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Nik Wallenda: Beyond Paul Dyster

By Craig Tretiak

Sen. George Maziarz and Nik Wallenda
Wallenda crosses the falls on June 15, 2012.

News that daredevil Nik Wallenda would make good on his announcement that he planned to open a permanent attraction in the Niagara region (made when he was out of breath and soaking wet following his harrowing tightrope walk across Niagara Falls) certainly excited this newspaper's staff.

Of course, the Niagara Falls Reporter supports free market ventures and anything with the potential to improve the languishing economy of Niagara Falls, N.Y.-the poor, ugly twin sister to the vibrant Canadian city where Nik Wallenda walked the narrowest of paths in the summer of 2012.

So when Wallenda finally announced that Darien Lake would be this year's summer home to the appropriately-named "Nik Wallenda: Beyond Niagara Falls," we were disappointed. Maybe heartbroken is more accurate. Many on our staff witnessed firsthand Wallenda's tightrope walk across the falls, perhaps signaling a bold, new era had finally arrived in the Cataract City.

We had failed to recognize one import factor: Paul Dyster.

Having recently editorialized on the matter, the Buffalo News writers could barely contain their glee that Wallenda had fled to Genesee County. It fits into their ongoing narrative about Niagara Falls that, even when we roll around in roses, we come up smelling like a city with a crumbling sewer system, which, come to think of it, we are.

We also find Dyster's assertion that the City has been supportive of Wallenda in all things laughable.

As quoted from the Buffalo News, "[Mayor Dyster] insists accusations that the city hasn't been supportive are untrue. In fact, he says, the city has offered to help the two entities that were in talks with Wallenda about setting up a Falls attraction. Dyster believes the daredevil is being misled by [State Sen. George D.] Maziarz and other people who have been 'transmitting their negativity about Niagara Falls.'"

A quick check of the archives leads us to find glaring examples of Maziarz doing just the opposite. In a July 24, 2012 interview with WGRZ's Pete Gallivan, Maziarz went so far as to say, "We want Nik Wallenda to be a permanent part of Niagara Falls, New York, not Ontario."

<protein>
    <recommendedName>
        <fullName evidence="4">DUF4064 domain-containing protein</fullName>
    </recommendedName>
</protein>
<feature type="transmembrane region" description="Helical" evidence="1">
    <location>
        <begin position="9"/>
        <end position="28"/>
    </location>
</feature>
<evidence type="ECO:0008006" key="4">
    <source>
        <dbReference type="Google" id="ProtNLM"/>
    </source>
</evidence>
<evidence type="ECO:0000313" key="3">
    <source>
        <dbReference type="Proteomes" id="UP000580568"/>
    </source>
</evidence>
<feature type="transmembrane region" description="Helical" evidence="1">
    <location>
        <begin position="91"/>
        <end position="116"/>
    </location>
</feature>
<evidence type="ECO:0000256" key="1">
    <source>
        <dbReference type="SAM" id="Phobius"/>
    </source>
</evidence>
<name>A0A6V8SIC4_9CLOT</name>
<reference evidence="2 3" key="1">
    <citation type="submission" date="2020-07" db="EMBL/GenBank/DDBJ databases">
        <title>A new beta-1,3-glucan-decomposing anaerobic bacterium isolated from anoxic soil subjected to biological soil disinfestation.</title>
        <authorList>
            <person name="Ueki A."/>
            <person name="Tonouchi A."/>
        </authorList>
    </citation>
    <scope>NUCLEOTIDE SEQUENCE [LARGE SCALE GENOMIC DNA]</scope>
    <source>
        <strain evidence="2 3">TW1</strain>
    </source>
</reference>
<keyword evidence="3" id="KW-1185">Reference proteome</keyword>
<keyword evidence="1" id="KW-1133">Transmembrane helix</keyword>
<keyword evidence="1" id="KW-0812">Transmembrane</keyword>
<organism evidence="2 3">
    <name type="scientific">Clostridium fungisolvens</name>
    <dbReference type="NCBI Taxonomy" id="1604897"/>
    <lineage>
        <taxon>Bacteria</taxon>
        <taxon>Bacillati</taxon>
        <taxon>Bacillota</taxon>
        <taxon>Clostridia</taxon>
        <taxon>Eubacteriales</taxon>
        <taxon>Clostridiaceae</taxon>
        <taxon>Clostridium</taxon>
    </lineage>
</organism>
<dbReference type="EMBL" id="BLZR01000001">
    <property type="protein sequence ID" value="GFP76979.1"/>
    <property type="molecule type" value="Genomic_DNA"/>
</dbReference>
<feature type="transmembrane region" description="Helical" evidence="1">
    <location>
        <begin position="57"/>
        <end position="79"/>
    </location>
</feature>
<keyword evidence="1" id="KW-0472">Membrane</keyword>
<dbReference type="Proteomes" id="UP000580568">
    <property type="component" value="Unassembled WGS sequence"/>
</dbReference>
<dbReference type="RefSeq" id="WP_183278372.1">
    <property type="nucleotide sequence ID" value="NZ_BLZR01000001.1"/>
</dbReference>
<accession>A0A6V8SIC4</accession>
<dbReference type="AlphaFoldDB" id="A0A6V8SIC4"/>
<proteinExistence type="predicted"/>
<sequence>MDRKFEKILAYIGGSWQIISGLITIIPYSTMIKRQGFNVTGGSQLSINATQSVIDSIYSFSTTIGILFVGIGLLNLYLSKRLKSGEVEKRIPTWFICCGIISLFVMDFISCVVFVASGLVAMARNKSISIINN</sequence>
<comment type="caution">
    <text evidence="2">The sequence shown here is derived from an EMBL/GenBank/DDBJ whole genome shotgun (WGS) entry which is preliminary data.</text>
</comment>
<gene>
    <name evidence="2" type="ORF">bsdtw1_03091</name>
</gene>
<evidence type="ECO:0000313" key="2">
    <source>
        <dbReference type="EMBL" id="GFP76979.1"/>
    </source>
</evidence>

We asked Maziarz if there was any truth in Dyster's broadside last week.

"I suppose Paul Dyster thought I was transmitting my negativity when I fought to pass bills in the State Legislature to make it legal for Nik Wallenda to do this walk from a state park," Maziarz replied, before chuckling, "or was it when I wrote those bills?"

Maziarz was quick to allude to a cast of characters that included developer and promoter Roger Trevino, Niagara Falls, Ont., Mayor James Diodati, Ontario Parliament member Kim Craitor, and Assemblymen John Ceretto and [former] Dennis Gabryszak-all who fought to change longstanding laws and rules to make the walk possible. Maziarz also singled out Democratic Gov. Andrew M. Cuomo for praise, noting that the governor had signed the Wallenda bill despite pressure from some quarters not to. Maziarz declined in our interview to criticize Dyster, however, citing ongoing efforts to build bridges to city officials.

"Paul and I will just have to agree to disagree about history," Maziarz said.

"I'm an environmentalist, and I can't politically agree to allow this to happen," said Mayor Paul A. Dyster, as quoted by Wallenda in a June 15, 2012, interview in the Sarasota Herald-Tribune. Dyster did not dispute the quote despite the newspaper reaching out to him to request comment.

Speaking about the Wallenda walk in July, 2012, Dyster also stated his belief that "No one ever came to the city of Niagara Falls to ask us to be a sponsor."

The New York Post, in July, 2011, wrote, "Dyster has said his economically struggling city needs to take into account concerns that the event could be perceived as a 'sideshow' to the falls."

Also regarding the Wallenda walk, Dyster told Buffalo Spree in January, 2013, "I don't think anyone could expect a single event to be a game changer."

"We're concerned about [copycats], but we're also concerned about our first responders who would have to go and rescue people," said Mayor Dyster, explaining his opposition to the Wallenda crossing to the Los Angeles Times in July, 2011.

In explaining why he billed Wallenda $25,000 for fire and police services a month after his nationally televised walk that drew tens of thousands of tourists to downtown Niagara Falls and a worldwide television audience , Dyster is quoted as saying, "I can't just gift tax dollars to someone because I like him or think he's doing something positive."

Dyster also commented to the New York Times in July, 2012, demanding Wallenda pay for events far-removed from his Niagara Falls State Park walk location that "I'm the mayor of a poor city. We have tried to be very patient."

We at the Niagara Falls Reporter wish Wallenda well at his Darien Lake location, but offer him a word of advice for when he's out on the wire: "Whatever you do Nik, don't let Paul Dyster walk behind you."



Niagara Falls Reporter - Publisher Frank Parlato Jr. www.niagarafallsreporter.com

Feb 25, 2014